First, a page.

Ron Wilson, Altera Corporation
In 2003, amidst the recessionary hangover from the dot-com crash, Altera began its third decade. It was a year of endings: the tragic loss of the space shuttle Columbia, the last contact with the spacecraft Pioneer 10, the last VW Beetle from the assembly line. And it was a year of beginnings: the Iraq War, the start of the great bull market in U.S. stocks, the first trans-sonic flight of the privately-developed SpaceShipOne, the first manned spaceflight by China.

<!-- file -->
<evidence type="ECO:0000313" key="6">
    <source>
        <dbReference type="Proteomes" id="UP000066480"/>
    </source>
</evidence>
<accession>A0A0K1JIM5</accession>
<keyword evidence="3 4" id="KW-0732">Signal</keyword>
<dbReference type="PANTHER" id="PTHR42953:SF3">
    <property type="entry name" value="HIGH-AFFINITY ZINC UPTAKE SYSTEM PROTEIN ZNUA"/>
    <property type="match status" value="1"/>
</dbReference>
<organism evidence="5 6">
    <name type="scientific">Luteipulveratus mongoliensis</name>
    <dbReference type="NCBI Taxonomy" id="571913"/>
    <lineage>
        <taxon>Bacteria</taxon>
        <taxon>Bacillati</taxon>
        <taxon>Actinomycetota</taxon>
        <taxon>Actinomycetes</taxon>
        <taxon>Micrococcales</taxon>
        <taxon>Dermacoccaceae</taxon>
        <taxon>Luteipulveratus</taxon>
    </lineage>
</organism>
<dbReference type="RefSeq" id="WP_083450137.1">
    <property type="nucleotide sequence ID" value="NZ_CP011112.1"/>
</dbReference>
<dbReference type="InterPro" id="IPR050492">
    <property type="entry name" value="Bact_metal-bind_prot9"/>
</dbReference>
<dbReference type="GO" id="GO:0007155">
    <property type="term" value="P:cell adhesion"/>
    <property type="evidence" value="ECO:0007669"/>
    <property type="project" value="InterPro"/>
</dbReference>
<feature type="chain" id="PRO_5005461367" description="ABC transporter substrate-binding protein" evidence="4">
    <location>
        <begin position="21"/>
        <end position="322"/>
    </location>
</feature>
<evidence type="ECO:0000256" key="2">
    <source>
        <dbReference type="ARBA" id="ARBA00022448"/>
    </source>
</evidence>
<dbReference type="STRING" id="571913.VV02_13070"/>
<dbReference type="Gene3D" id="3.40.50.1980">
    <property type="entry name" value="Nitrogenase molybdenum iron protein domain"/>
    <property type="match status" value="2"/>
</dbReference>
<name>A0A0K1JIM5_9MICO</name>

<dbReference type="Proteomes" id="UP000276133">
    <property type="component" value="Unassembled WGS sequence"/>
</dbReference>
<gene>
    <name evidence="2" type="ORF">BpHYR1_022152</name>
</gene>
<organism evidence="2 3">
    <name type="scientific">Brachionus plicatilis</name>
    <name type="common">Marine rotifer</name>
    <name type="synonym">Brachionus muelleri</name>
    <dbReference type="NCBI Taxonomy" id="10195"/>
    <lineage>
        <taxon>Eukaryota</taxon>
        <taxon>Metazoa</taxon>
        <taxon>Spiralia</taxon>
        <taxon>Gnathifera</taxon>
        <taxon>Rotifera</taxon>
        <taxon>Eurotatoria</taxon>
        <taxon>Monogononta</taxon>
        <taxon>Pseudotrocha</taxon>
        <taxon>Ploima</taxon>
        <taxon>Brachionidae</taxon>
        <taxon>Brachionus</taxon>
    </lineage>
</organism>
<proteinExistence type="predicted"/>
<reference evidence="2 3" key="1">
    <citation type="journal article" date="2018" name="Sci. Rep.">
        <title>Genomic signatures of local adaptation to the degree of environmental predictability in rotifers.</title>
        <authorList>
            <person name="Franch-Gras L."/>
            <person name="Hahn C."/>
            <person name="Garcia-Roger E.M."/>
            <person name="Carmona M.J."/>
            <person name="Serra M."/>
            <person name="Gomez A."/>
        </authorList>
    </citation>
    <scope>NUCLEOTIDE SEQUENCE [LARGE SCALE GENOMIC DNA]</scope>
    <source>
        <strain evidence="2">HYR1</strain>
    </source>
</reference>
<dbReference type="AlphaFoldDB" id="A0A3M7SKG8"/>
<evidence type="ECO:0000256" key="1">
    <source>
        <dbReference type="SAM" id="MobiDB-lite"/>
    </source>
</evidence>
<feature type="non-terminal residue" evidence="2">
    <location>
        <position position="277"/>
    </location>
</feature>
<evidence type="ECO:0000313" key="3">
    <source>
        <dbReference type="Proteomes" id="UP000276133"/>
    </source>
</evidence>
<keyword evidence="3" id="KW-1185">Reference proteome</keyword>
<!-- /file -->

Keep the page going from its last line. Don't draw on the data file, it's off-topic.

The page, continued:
In the world of system design, the elements had quietly aligned for the next stage in the evolution of FPGAs. Use of the most aggressive CMOS technology had given FPGAs the logic density and speed to implement a CPU core and its peripherals in a single chip. Altera had released Nios, a RISC CPU core optimized for FPGAs, and partners had developed FPGA implementations of other popular CPU cores as well. Avalon, a multi-master bus architecture tuned for use in programmable logic, normalized interconnects between CPUs and subsystems on the chip. And a tool to add automation to the process of assembling intellectual property (IP) into an FPGA-based SoC, SoPC Builder, reached the market.
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